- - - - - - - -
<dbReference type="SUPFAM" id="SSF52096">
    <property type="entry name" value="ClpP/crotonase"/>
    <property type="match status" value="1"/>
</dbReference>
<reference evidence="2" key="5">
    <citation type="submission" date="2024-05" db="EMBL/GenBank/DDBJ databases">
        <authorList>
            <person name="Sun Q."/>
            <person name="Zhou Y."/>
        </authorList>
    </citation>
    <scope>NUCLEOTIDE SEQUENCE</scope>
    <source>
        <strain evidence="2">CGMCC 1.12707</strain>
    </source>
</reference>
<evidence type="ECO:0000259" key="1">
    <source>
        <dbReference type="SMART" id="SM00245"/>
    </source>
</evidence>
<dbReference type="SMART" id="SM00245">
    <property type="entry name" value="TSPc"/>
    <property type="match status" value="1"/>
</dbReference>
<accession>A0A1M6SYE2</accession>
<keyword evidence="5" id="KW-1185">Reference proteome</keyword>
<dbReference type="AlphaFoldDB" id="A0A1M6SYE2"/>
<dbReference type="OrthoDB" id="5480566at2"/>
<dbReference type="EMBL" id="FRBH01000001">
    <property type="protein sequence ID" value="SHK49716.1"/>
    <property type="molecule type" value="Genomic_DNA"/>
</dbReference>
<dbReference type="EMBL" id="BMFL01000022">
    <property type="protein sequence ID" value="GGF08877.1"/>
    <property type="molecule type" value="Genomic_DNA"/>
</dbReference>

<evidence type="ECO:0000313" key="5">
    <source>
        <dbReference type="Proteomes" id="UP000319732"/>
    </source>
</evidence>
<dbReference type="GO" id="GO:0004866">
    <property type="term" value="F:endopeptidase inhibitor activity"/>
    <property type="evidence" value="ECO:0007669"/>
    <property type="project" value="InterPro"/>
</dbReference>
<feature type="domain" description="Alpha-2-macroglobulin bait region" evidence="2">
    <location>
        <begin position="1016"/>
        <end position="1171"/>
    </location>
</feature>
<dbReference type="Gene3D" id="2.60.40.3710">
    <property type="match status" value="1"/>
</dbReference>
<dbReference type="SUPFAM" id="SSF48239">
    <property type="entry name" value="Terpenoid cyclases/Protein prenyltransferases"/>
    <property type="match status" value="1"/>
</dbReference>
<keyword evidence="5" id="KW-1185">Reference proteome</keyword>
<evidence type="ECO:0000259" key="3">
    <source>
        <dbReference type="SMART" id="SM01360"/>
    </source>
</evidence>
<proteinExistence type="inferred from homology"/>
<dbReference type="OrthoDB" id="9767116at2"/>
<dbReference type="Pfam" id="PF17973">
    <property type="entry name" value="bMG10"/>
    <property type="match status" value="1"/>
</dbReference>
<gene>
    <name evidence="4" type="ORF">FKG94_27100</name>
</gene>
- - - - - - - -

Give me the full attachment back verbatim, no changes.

<dbReference type="SUPFAM" id="SSF52096">
    <property type="entry name" value="ClpP/crotonase"/>
    <property type="match status" value="1"/>
</dbReference>
<reference evidence="2" key="5">
    <citation type="submission" date="2024-05" db="EMBL/GenBank/DDBJ databases">
        <authorList>
            <person name="Sun Q."/>
            <person name="Zhou Y."/>
        </authorList>
    </citation>
    <scope>NUCLEOTIDE SEQUENCE</scope>
    <source>
        <strain evidence="2">CGMCC 1.12707</strain>
    </source>
</reference>
<evidence type="ECO:0000259" key="1">
    <source>
        <dbReference type="SMART" id="SM00245"/>
    </source>
</evidence>
<dbReference type="SMART" id="SM00245">
    <property type="entry name" value="TSPc"/>
    <property type="match status" value="1"/>
</dbReference>
<accession>A0A1M6SYE2</accession>
<keyword evidence="5" id="KW-1185">Reference proteome</keyword>
<dbReference type="AlphaFoldDB" id="A0A1M6SYE2"/>
<dbReference type="OrthoDB" id="5480566at2"/>
<dbReference type="EMBL" id="FRBH01000001">
    <property type="protein sequence ID" value="SHK49716.1"/>
    <property type="molecule type" value="Genomic_DNA"/>
</dbReference>
<dbReference type="EMBL" id="BMFL01000022">
    <property type="protein sequence ID" value="GGF08877.1"/>
    <property type="molecule type" value="Genomic_DNA"/>
</dbReference>

<evidence type="ECO:0000313" key="5">
    <source>
        <dbReference type="Proteomes" id="UP000319732"/>
    </source>
</evidence>
<dbReference type="GO" id="GO:0004866">
    <property type="term" value="F:endopeptidase inhibitor activity"/>
    <property type="evidence" value="ECO:0007669"/>
    <property type="project" value="InterPro"/>
</dbReference>
<feature type="domain" description="Alpha-2-macroglobulin bait region" evidence="2">
    <location>
        <begin position="1016"/>
        <end position="1171"/>
    </location>
</feature>
<dbReference type="Gene3D" id="2.60.40.3710">
    <property type="match status" value="1"/>
</dbReference>
<dbReference type="SUPFAM" id="SSF48239">
    <property type="entry name" value="Terpenoid cyclases/Protein prenyltransferases"/>
    <property type="match status" value="1"/>
</dbReference>
<keyword evidence="5" id="KW-1185">Reference proteome</keyword>
<evidence type="ECO:0000259" key="3">
    <source>
        <dbReference type="SMART" id="SM01360"/>
    </source>
</evidence>
<proteinExistence type="inferred from homology"/>
<dbReference type="OrthoDB" id="9767116at2"/>
<dbReference type="Pfam" id="PF17973">
    <property type="entry name" value="bMG10"/>
    <property type="match status" value="1"/>
</dbReference>
<gene>
    <name evidence="4" type="ORF">FKG94_27100</name>
</gene>